This is a handsome and intelligent adaptation of the writings of Irène Némirovsky – the Russian-born French writer who died in Auschwitz and whose two unpublished novellas emerged in 2004 as one book, ‘Suite Française’. In her late thirties at the time of writing, Némirovsky fictionalised the lives of people around her in German-occupied France.
Taking the novel’s lead, Saul Dibb’s nuanced, compelling film offers an intriguing close-up portrait of Bussy, a northern French village forced to host a garrison of Nazi soldiers. At the film’s heart is a sort-of romance between timid Lucile (Michelle Williams), and a cultured, piano-playing Nazi officer, Bruno (Matthias Schoenaerts). But more lasting than the film’s romantic angle is the snapshot that Dibb (‘Bullet Boy’, ‘The Duchess’) offers of a class-ridden society under the spotlight of occupation.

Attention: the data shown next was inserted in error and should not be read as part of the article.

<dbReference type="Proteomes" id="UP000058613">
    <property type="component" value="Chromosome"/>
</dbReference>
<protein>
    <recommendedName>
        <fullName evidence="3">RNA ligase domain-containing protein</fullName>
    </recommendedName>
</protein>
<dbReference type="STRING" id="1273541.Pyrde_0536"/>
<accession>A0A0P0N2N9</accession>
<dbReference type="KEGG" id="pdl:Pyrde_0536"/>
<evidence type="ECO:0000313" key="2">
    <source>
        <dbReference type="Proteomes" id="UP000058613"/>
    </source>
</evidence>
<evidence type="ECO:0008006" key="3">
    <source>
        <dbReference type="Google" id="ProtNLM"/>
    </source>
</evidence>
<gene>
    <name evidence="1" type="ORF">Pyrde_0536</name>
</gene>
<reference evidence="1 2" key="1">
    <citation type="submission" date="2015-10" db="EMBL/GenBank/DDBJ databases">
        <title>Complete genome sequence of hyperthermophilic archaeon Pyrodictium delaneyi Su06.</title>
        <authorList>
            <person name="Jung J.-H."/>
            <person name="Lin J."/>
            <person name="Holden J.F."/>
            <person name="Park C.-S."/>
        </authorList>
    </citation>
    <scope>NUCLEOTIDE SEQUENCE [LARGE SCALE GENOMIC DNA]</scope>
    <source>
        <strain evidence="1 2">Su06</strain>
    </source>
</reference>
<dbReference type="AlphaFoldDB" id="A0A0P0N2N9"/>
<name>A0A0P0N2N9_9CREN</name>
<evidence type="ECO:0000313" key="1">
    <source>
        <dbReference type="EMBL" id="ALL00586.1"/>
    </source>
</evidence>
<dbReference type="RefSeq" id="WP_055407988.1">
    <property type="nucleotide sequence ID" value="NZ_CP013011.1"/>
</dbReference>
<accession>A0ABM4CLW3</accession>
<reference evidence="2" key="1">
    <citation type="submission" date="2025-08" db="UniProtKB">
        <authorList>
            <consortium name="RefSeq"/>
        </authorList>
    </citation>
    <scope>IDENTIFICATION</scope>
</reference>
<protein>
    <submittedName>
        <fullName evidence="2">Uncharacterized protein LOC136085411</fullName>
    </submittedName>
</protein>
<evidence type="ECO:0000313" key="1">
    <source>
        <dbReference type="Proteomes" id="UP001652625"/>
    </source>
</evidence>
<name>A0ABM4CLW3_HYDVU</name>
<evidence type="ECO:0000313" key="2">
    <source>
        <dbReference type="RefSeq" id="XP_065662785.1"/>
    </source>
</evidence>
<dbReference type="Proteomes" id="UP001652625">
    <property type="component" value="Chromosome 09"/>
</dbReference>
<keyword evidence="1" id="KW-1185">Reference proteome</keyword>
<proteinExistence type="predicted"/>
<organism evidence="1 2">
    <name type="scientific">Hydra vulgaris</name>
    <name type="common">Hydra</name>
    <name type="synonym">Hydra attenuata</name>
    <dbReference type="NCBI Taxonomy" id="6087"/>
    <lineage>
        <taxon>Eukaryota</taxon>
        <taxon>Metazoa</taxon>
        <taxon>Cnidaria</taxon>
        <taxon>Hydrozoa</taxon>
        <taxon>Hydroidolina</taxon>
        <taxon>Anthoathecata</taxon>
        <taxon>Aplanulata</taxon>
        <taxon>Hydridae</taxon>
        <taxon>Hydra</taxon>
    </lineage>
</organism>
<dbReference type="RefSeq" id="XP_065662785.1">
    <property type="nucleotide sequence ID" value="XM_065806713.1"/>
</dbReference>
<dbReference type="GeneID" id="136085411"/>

The themes of collaboration, compassion and betrayal run through the film, and characters who initially seem to be one thing, like Lucile’s hard-hearted mother-in-law (Kristin Scott Thomas), emerge as more complex. Even the film’s portrayal of the Nazi soldiers is satisfyingly complicated. Also refreshing is a sense that we’re thrown into the middle of the uncertainty of war; ‘Suite Française’ works hard to free itself from the benefit of hindsight.
The film is not without its problems – Michelle Williams is an elusive lead, and a wide array of characters come at the expense of depth – but it’s a knotty, thoughtful piece of work nonetheless.